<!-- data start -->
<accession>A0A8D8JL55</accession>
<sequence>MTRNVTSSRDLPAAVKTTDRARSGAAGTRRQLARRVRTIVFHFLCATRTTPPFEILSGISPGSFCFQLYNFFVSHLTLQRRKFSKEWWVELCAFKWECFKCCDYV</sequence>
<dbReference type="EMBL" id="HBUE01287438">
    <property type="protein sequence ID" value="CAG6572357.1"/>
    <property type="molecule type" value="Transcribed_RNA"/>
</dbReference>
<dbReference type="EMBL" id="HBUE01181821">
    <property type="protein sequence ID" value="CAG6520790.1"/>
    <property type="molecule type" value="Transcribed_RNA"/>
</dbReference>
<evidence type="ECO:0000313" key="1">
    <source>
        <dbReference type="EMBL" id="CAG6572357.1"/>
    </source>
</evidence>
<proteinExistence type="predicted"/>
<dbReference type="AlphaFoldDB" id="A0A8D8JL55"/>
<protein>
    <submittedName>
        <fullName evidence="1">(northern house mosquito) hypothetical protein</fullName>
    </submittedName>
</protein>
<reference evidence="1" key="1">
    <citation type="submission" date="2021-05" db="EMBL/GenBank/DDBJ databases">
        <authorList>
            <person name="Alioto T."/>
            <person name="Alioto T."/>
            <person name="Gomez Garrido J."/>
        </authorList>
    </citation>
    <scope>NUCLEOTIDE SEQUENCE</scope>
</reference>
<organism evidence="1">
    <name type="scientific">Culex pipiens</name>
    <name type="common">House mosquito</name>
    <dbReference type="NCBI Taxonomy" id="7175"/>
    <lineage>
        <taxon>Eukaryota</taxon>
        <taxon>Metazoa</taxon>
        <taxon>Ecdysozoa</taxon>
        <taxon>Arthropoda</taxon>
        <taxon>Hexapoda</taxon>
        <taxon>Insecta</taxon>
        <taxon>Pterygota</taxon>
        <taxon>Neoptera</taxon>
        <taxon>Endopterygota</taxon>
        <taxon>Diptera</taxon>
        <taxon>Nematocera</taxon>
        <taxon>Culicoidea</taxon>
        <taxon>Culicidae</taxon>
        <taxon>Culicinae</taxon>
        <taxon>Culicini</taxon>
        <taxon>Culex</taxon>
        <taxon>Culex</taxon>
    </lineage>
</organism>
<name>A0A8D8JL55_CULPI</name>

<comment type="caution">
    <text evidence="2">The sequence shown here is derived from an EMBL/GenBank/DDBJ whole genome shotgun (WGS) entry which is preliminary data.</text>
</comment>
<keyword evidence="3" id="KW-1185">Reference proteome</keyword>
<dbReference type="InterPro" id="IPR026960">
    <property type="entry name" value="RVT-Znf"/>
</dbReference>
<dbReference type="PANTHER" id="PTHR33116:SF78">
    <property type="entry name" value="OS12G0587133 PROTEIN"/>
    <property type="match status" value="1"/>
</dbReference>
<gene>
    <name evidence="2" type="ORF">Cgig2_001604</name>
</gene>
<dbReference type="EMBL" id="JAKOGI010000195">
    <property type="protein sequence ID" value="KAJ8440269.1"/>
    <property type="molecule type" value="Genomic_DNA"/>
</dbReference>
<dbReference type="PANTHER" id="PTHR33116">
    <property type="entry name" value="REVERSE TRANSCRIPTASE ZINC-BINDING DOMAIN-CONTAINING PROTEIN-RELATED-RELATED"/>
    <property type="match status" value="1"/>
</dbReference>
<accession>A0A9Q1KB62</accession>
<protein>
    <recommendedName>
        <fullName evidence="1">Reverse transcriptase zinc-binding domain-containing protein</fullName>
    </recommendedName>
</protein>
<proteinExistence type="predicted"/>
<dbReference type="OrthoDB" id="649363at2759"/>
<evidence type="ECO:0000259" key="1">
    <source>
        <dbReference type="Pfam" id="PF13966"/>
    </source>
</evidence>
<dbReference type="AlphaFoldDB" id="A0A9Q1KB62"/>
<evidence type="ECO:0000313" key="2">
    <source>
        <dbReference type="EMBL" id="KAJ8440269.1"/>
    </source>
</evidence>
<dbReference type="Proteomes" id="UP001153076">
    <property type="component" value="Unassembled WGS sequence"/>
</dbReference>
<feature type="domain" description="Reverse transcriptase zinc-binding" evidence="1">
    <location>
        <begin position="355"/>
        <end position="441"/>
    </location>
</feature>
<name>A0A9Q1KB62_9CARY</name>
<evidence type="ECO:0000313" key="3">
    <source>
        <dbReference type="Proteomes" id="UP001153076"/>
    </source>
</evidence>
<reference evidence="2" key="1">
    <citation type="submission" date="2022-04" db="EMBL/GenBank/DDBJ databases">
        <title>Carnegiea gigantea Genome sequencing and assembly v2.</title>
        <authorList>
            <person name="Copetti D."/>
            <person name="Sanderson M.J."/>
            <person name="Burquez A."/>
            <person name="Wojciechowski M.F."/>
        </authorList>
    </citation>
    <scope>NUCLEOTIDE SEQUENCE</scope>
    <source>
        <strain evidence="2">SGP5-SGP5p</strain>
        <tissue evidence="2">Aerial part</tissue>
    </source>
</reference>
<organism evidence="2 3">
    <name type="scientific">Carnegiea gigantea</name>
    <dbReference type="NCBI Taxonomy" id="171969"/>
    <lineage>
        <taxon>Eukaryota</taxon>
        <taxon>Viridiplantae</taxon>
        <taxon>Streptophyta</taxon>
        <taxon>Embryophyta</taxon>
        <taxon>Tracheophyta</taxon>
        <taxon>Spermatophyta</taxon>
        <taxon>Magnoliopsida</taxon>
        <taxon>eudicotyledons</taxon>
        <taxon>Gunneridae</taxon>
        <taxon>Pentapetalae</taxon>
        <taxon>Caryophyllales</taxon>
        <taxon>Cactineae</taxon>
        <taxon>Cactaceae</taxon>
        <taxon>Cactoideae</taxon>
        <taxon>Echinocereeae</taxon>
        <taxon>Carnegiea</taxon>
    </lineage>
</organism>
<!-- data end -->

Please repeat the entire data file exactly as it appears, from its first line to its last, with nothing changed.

<accession>A0A8D8JL55</accession>
<sequence>MTRNVTSSRDLPAAVKTTDRARSGAAGTRRQLARRVRTIVFHFLCATRTTPPFEILSGISPGSFCFQLYNFFVSHLTLQRRKFSKEWWVELCAFKWECFKCCDYV</sequence>
<dbReference type="EMBL" id="HBUE01287438">
    <property type="protein sequence ID" value="CAG6572357.1"/>
    <property type="molecule type" value="Transcribed_RNA"/>
</dbReference>
<dbReference type="EMBL" id="HBUE01181821">
    <property type="protein sequence ID" value="CAG6520790.1"/>
    <property type="molecule type" value="Transcribed_RNA"/>
</dbReference>
<evidence type="ECO:0000313" key="1">
    <source>
        <dbReference type="EMBL" id="CAG6572357.1"/>
    </source>
</evidence>
<proteinExistence type="predicted"/>
<dbReference type="AlphaFoldDB" id="A0A8D8JL55"/>
<protein>
    <submittedName>
        <fullName evidence="1">(northern house mosquito) hypothetical protein</fullName>
    </submittedName>
</protein>
<reference evidence="1" key="1">
    <citation type="submission" date="2021-05" db="EMBL/GenBank/DDBJ databases">
        <authorList>
            <person name="Alioto T."/>
            <person name="Alioto T."/>
            <person name="Gomez Garrido J."/>
        </authorList>
    </citation>
    <scope>NUCLEOTIDE SEQUENCE</scope>
</reference>
<organism evidence="1">
    <name type="scientific">Culex pipiens</name>
    <name type="common">House mosquito</name>
    <dbReference type="NCBI Taxonomy" id="7175"/>
    <lineage>
        <taxon>Eukaryota</taxon>
        <taxon>Metazoa</taxon>
        <taxon>Ecdysozoa</taxon>
        <taxon>Arthropoda</taxon>
        <taxon>Hexapoda</taxon>
        <taxon>Insecta</taxon>
        <taxon>Pterygota</taxon>
        <taxon>Neoptera</taxon>
        <taxon>Endopterygota</taxon>
        <taxon>Diptera</taxon>
        <taxon>Nematocera</taxon>
        <taxon>Culicoidea</taxon>
        <taxon>Culicidae</taxon>
        <taxon>Culicinae</taxon>
        <taxon>Culicini</taxon>
        <taxon>Culex</taxon>
        <taxon>Culex</taxon>
    </lineage>
</organism>
<name>A0A8D8JL55_CULPI</name>

<comment type="caution">
    <text evidence="2">The sequence shown here is derived from an EMBL/GenBank/DDBJ whole genome shotgun (WGS) entry which is preliminary data.</text>
</comment>
<keyword evidence="3" id="KW-1185">Reference proteome</keyword>
<dbReference type="InterPro" id="IPR026960">
    <property type="entry name" value="RVT-Znf"/>
</dbReference>
<dbReference type="PANTHER" id="PTHR33116:SF78">
    <property type="entry name" value="OS12G0587133 PROTEIN"/>
    <property type="match status" value="1"/>
</dbReference>
<gene>
    <name evidence="2" type="ORF">Cgig2_001604</name>
</gene>
<dbReference type="EMBL" id="JAKOGI010000195">
    <property type="protein sequence ID" value="KAJ8440269.1"/>
    <property type="molecule type" value="Genomic_DNA"/>
</dbReference>
<dbReference type="PANTHER" id="PTHR33116">
    <property type="entry name" value="REVERSE TRANSCRIPTASE ZINC-BINDING DOMAIN-CONTAINING PROTEIN-RELATED-RELATED"/>
    <property type="match status" value="1"/>
</dbReference>
<accession>A0A9Q1KB62</accession>
<protein>
    <recommendedName>
        <fullName evidence="1">Reverse transcriptase zinc-binding domain-containing protein</fullName>
    </recommendedName>
</protein>
<proteinExistence type="predicted"/>
<dbReference type="OrthoDB" id="649363at2759"/>
<evidence type="ECO:0000259" key="1">
    <source>
        <dbReference type="Pfam" id="PF13966"/>
    </source>
</evidence>
<dbReference type="AlphaFoldDB" id="A0A9Q1KB62"/>
<evidence type="ECO:0000313" key="2">
    <source>
        <dbReference type="EMBL" id="KAJ8440269.1"/>
    </source>
</evidence>
<dbReference type="Proteomes" id="UP001153076">
    <property type="component" value="Unassembled WGS sequence"/>
</dbReference>
<feature type="domain" description="Reverse transcriptase zinc-binding" evidence="1">
    <location>
        <begin position="355"/>
        <end position="441"/>
    </location>
</feature>
<name>A0A9Q1KB62_9CARY</name>
<evidence type="ECO:0000313" key="3">
    <source>
        <dbReference type="Proteomes" id="UP001153076"/>
    </source>
</evidence>
<reference evidence="2" key="1">
    <citation type="submission" date="2022-04" db="EMBL/GenBank/DDBJ databases">
        <title>Carnegiea gigantea Genome sequencing and assembly v2.</title>
        <authorList>
            <person name="Copetti D."/>
            <person name="Sanderson M.J."/>
            <person name="Burquez A."/>
            <person name="Wojciechowski M.F."/>
        </authorList>
    </citation>
    <scope>NUCLEOTIDE SEQUENCE</scope>
    <source>
        <strain evidence="2">SGP5-SGP5p</strain>
        <tissue evidence="2">Aerial part</tissue>
    </source>
</reference>
<organism evidence="2 3">
    <name type="scientific">Carnegiea gigantea</name>
    <dbReference type="NCBI Taxonomy" id="171969"/>
    <lineage>
        <taxon>Eukaryota</taxon>
        <taxon>Viridiplantae</taxon>
        <taxon>Streptophyta</taxon>
        <taxon>Embryophyta</taxon>
        <taxon>Tracheophyta</taxon>
        <taxon>Spermatophyta</taxon>
        <taxon>Magnoliopsida</taxon>
        <taxon>eudicotyledons</taxon>
        <taxon>Gunneridae</taxon>
        <taxon>Pentapetalae</taxon>
        <taxon>Caryophyllales</taxon>
        <taxon>Cactineae</taxon>
        <taxon>Cactaceae</taxon>
        <taxon>Cactoideae</taxon>
        <taxon>Echinocereeae</taxon>
        <taxon>Carnegiea</taxon>
    </lineage>
</organism>